Desolation–Exile of heart

Today, Thanksgiving Day, 2015,FRANCH MOURNS MaLLETT is a day of heavy desolation for me. I have no right to feel desolation, for I am deeply blessed with a beautiful, comfortable home, a peaceful life, a lovely meal with my son and family—with so many material and spiritual blessings. I brought a dish to my church this morning, for the community meal, but instead of staying to help serve, I had not slept well last night, so I left, came home, and slept two hours. I felt selfish, so ungenerous, but feeling tired, I persisted anyway.

Such a dark desolation broods on my heart. I miss my husband, I feel the unease of a world so troubled, rank with suffering and persecution, conflicts and wounds everywhere I turn. Much charity abounds, yet the darkness persists.

I can’t help but think of Christ, the desolation that brooded over His Sacred Heart, so wounded with ingratitude. Through my foolish pain, I enter into His mighty pain—everywhere He looked, He saw the wounded, the desolate, most of whom rejected His healing. As I thought tonight about this foolish desolation of mine and repented my selfishness, I remembered a favorite thought from Thomas a Kempis: “For the love of God, willingly bear exile of heart.”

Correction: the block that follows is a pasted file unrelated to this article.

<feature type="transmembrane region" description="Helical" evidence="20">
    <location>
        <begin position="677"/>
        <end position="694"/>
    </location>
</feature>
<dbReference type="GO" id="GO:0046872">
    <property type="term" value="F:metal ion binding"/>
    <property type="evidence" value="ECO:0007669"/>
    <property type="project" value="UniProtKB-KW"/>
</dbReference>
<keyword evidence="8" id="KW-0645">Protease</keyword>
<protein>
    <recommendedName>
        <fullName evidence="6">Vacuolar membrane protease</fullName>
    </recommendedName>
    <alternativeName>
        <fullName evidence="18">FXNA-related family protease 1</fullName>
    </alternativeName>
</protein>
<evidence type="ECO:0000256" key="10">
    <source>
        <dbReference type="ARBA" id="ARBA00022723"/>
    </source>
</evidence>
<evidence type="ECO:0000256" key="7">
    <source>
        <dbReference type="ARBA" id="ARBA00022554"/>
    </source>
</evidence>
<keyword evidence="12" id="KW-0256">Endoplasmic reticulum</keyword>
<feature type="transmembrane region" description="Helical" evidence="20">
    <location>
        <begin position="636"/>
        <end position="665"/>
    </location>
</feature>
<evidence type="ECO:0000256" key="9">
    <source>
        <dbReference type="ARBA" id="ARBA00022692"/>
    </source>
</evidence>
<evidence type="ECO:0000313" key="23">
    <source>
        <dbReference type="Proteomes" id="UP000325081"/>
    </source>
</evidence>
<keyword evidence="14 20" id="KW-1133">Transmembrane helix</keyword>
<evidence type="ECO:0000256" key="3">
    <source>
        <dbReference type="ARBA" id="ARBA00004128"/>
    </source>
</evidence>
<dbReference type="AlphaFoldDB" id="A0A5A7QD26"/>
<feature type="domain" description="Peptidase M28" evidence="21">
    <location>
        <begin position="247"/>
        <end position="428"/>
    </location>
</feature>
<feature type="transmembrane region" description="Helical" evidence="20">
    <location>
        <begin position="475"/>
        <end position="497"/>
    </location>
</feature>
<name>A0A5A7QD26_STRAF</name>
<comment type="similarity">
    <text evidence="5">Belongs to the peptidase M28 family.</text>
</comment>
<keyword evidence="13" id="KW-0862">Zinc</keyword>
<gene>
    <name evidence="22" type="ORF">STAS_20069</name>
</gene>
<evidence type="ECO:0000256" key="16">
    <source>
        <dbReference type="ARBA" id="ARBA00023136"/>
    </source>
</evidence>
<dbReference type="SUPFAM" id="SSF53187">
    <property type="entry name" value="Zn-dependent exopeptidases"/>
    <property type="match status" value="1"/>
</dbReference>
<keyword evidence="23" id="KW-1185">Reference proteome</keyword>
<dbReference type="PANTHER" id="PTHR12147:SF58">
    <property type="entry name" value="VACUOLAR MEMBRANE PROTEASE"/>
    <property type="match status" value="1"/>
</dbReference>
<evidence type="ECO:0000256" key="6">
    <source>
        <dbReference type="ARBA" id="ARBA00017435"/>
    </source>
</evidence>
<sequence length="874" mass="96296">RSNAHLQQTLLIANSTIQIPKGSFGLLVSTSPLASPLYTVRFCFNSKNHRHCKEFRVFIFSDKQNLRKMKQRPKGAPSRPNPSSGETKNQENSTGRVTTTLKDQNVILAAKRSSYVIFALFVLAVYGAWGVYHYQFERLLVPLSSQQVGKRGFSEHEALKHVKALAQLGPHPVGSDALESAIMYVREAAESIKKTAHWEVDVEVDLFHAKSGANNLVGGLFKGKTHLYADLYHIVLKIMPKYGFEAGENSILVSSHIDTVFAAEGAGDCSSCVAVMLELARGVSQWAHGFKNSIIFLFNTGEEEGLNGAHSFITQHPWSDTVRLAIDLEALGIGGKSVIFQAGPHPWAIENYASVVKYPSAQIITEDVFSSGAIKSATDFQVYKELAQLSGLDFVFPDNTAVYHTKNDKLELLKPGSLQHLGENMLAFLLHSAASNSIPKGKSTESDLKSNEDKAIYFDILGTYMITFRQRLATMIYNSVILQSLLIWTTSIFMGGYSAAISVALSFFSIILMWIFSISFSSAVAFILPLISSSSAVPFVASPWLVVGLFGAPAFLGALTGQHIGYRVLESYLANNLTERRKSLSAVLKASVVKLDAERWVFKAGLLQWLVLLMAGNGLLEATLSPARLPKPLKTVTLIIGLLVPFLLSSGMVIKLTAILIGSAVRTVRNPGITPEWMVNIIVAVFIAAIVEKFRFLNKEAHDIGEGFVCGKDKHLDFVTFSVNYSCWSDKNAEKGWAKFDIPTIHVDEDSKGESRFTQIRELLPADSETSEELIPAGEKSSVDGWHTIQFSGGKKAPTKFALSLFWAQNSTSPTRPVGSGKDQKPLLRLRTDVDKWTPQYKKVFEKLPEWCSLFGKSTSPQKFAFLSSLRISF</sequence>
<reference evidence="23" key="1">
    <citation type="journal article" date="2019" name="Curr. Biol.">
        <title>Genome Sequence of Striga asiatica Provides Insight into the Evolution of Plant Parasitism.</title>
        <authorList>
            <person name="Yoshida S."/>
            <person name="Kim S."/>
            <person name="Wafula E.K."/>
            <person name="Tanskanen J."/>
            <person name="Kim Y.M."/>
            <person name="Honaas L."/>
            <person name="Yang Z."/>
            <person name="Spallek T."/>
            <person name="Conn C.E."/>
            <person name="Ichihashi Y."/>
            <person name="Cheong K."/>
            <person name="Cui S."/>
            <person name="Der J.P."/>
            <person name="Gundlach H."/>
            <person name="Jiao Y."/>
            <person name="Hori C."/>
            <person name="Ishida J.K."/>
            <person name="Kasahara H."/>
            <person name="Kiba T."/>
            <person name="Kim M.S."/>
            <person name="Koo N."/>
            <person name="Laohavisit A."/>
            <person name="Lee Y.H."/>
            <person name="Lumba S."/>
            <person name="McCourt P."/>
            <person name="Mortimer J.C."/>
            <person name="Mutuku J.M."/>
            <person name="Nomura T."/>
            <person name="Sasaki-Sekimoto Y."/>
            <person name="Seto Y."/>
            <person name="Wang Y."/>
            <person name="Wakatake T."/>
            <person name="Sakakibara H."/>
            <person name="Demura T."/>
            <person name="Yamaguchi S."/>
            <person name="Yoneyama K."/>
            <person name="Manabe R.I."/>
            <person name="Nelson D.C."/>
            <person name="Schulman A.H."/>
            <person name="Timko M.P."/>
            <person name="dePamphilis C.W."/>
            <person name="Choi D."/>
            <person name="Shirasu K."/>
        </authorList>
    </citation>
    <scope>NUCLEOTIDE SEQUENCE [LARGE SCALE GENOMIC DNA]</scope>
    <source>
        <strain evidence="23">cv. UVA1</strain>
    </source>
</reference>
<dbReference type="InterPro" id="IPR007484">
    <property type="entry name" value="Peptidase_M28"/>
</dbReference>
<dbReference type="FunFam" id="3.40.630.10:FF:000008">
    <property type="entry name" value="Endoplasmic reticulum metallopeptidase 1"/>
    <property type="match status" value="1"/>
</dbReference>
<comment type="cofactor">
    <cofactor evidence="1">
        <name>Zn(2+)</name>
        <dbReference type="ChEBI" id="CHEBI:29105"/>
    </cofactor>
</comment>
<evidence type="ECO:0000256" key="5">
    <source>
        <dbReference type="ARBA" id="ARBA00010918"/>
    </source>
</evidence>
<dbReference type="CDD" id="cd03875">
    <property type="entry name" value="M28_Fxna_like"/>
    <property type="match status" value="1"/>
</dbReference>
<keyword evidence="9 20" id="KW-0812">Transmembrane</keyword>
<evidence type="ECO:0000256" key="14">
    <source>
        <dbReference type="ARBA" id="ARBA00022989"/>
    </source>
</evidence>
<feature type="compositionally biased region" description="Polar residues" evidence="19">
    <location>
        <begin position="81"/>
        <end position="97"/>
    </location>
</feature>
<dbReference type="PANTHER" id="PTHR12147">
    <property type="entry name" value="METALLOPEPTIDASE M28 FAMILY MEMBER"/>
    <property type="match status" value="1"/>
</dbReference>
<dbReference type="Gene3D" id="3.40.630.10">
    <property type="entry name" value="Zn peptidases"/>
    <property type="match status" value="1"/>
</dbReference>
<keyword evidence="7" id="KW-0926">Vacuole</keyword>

This is what I feel, exile of heart. I am packed with grief tonight, and I really don’t have a reason, except that the world calls for grief.
Because of the holiday, I celebrated the Eucharist yesterday, the great Thanksgiving; thus, no Eucharist today. Many little thanks, but no great Thanks were celebrated, and my heart is bruised, plunged into the desolation of that great exile. This feeling will pass. Probably tomorrow I’ll feel joy again. But tonight is a night for exile of heart.

See my earlier post:  “For love of God…willingly bear exile of heart.”


The Sacrament of the Moment